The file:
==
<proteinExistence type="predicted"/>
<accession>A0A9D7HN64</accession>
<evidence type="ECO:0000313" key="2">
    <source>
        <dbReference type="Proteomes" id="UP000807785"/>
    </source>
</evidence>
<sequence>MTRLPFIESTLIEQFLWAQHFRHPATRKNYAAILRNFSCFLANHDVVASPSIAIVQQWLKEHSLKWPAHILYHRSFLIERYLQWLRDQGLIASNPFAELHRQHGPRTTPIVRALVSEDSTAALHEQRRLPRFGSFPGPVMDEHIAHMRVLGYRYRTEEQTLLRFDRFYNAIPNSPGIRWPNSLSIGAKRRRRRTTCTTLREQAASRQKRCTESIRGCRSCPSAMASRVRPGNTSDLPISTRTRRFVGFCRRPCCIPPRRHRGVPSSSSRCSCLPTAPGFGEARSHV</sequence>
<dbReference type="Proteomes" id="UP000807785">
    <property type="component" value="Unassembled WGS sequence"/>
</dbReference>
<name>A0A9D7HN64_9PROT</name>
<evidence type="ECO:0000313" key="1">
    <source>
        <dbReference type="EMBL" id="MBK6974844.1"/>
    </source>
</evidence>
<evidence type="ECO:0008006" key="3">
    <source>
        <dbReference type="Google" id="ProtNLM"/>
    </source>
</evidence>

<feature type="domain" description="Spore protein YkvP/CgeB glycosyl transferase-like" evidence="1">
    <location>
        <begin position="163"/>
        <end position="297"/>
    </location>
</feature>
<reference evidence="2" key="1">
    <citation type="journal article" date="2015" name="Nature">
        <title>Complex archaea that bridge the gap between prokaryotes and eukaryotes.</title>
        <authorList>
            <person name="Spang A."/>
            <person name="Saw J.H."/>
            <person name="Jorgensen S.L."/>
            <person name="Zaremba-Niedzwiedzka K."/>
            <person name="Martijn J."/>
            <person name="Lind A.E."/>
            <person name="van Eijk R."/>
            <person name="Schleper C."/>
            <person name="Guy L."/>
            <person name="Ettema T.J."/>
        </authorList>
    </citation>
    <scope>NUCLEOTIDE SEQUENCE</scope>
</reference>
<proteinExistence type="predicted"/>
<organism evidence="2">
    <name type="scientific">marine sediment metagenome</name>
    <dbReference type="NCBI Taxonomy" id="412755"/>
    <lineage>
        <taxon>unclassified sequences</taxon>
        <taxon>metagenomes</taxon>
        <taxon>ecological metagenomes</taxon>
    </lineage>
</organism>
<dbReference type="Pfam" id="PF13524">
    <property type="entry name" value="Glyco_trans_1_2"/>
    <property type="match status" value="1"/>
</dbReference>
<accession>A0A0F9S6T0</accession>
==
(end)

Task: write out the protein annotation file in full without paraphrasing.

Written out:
<proteinExistence type="predicted"/>
<accession>A0A9D7HN64</accession>
<evidence type="ECO:0000313" key="2">
    <source>
        <dbReference type="Proteomes" id="UP000807785"/>
    </source>
</evidence>
<sequence>MTRLPFIESTLIEQFLWAQHFRHPATRKNYAAILRNFSCFLANHDVVASPSIAIVQQWLKEHSLKWPAHILYHRSFLIERYLQWLRDQGLIASNPFAELHRQHGPRTTPIVRALVSEDSTAALHEQRRLPRFGSFPGPVMDEHIAHMRVLGYRYRTEEQTLLRFDRFYNAIPNSPGIRWPNSLSIGAKRRRRRTTCTTLREQAASRQKRCTESIRGCRSCPSAMASRVRPGNTSDLPISTRTRRFVGFCRRPCCIPPRRHRGVPSSSSRCSCLPTAPGFGEARSHV</sequence>
<dbReference type="Proteomes" id="UP000807785">
    <property type="component" value="Unassembled WGS sequence"/>
</dbReference>
<name>A0A9D7HN64_9PROT</name>
<evidence type="ECO:0000313" key="1">
    <source>
        <dbReference type="EMBL" id="MBK6974844.1"/>
    </source>
</evidence>
<evidence type="ECO:0008006" key="3">
    <source>
        <dbReference type="Google" id="ProtNLM"/>
    </source>
</evidence>

<feature type="domain" description="Spore protein YkvP/CgeB glycosyl transferase-like" evidence="1">
    <location>
        <begin position="163"/>
        <end position="297"/>
    </location>
</feature>
<reference evidence="2" key="1">
    <citation type="journal article" date="2015" name="Nature">
        <title>Complex archaea that bridge the gap between prokaryotes and eukaryotes.</title>
        <authorList>
            <person name="Spang A."/>
            <person name="Saw J.H."/>
            <person name="Jorgensen S.L."/>
            <person name="Zaremba-Niedzwiedzka K."/>
            <person name="Martijn J."/>
            <person name="Lind A.E."/>
            <person name="van Eijk R."/>
            <person name="Schleper C."/>
            <person name="Guy L."/>
            <person name="Ettema T.J."/>
        </authorList>
    </citation>
    <scope>NUCLEOTIDE SEQUENCE</scope>
</reference>
<proteinExistence type="predicted"/>
<organism evidence="2">
    <name type="scientific">marine sediment metagenome</name>
    <dbReference type="NCBI Taxonomy" id="412755"/>
    <lineage>
        <taxon>unclassified sequences</taxon>
        <taxon>metagenomes</taxon>
        <taxon>ecological metagenomes</taxon>
    </lineage>
</organism>
<dbReference type="Pfam" id="PF13524">
    <property type="entry name" value="Glyco_trans_1_2"/>
    <property type="match status" value="1"/>
</dbReference>
<accession>A0A0F9S6T0</accession>